From the Chicago Reader (May 31, 2002). I’m pleased to remember that Studs Terkel, who knew Nick Ray, wrote me a friendly letter about this review shortly after it appeared — and that, years earlier (1995), when my first collection, Placing Movies, came out, he invited me to appear as a guest on his radio show. — J.R.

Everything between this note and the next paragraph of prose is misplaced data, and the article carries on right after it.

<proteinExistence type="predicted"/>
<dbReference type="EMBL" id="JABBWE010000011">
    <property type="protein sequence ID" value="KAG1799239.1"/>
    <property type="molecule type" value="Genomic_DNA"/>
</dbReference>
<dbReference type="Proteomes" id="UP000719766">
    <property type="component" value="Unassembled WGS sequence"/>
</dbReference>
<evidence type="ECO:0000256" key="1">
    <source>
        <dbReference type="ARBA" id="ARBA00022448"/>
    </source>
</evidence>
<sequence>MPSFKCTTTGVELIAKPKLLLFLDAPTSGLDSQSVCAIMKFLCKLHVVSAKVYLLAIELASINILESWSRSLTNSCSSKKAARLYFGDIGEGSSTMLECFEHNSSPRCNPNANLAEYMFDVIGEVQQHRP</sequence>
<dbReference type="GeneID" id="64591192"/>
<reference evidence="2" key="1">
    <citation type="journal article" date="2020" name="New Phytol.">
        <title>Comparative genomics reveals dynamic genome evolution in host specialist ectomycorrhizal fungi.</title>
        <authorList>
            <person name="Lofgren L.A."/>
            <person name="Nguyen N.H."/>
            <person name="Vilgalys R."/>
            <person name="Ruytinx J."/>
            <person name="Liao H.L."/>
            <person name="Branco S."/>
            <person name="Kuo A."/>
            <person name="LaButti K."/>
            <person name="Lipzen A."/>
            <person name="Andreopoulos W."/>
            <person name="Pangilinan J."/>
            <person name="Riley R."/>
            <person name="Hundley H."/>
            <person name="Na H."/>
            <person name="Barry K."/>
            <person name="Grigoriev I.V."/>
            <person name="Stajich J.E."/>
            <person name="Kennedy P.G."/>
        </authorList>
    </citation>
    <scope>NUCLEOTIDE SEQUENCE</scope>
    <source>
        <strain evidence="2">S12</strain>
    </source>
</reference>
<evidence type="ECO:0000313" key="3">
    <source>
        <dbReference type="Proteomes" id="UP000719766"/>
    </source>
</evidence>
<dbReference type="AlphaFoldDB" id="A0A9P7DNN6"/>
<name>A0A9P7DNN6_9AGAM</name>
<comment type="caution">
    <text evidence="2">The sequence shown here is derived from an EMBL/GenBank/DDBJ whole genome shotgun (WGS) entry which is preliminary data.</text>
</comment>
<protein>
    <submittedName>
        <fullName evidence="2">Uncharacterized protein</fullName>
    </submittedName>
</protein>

A kind of litmus test for auteurists, this philosophical adventure story set in turn-of-the-century Florida (1958, 93 min.) was Nicholas Ray’s penultimate Hollywood assignment, though he was fired before the end of shooting and barred from the final editing by screenwriter Budd Schulberg (On the Waterfront, A Face in the Crowd), who produced the film with his brother Stuart. (In his introduction to the published screenplay, Schulberg doesn’t even mention Ray.) An ecological parable, it pits an earnest schoolteacher turned game warden (Christopher Plummer) against a savage poacher of wild birds (Burl Ives) heading a grungy gang in the swamps. Ray’s masterful use of color and mystical sense of equality between the antagonists (also evident in Rebel Without a Cause and Bitter Victory) are made all the more piquant here by his feeling for folklore and outlaw ethics as well as his cadenced mise en scene. The result is somewhat choppy (one gets a sense of subplots being truncated), yet the film builds to a powerful encounter between Plummer and Ives, and Ray’s personal touches are unmistakable. (There’s even an upside-down point-of-view shot, similar to the ones in Rebel and Hot Blood.) The performances are quite striking, especially Chana Eden’s as the female lead — not to mention cameos by Gypsy Rose Lee, author MacKinlay Kantor, and Peter Falk (in his film debut). Film critic Fred Camper will introduce the screening and lead a discussion afterward; a 35-millimeter print will be shown. Northwestern Univ. Block Museum of Art, 1967 South Campus Dr., Evanston, Thursday, June 6, 8:00, 847-491-4000.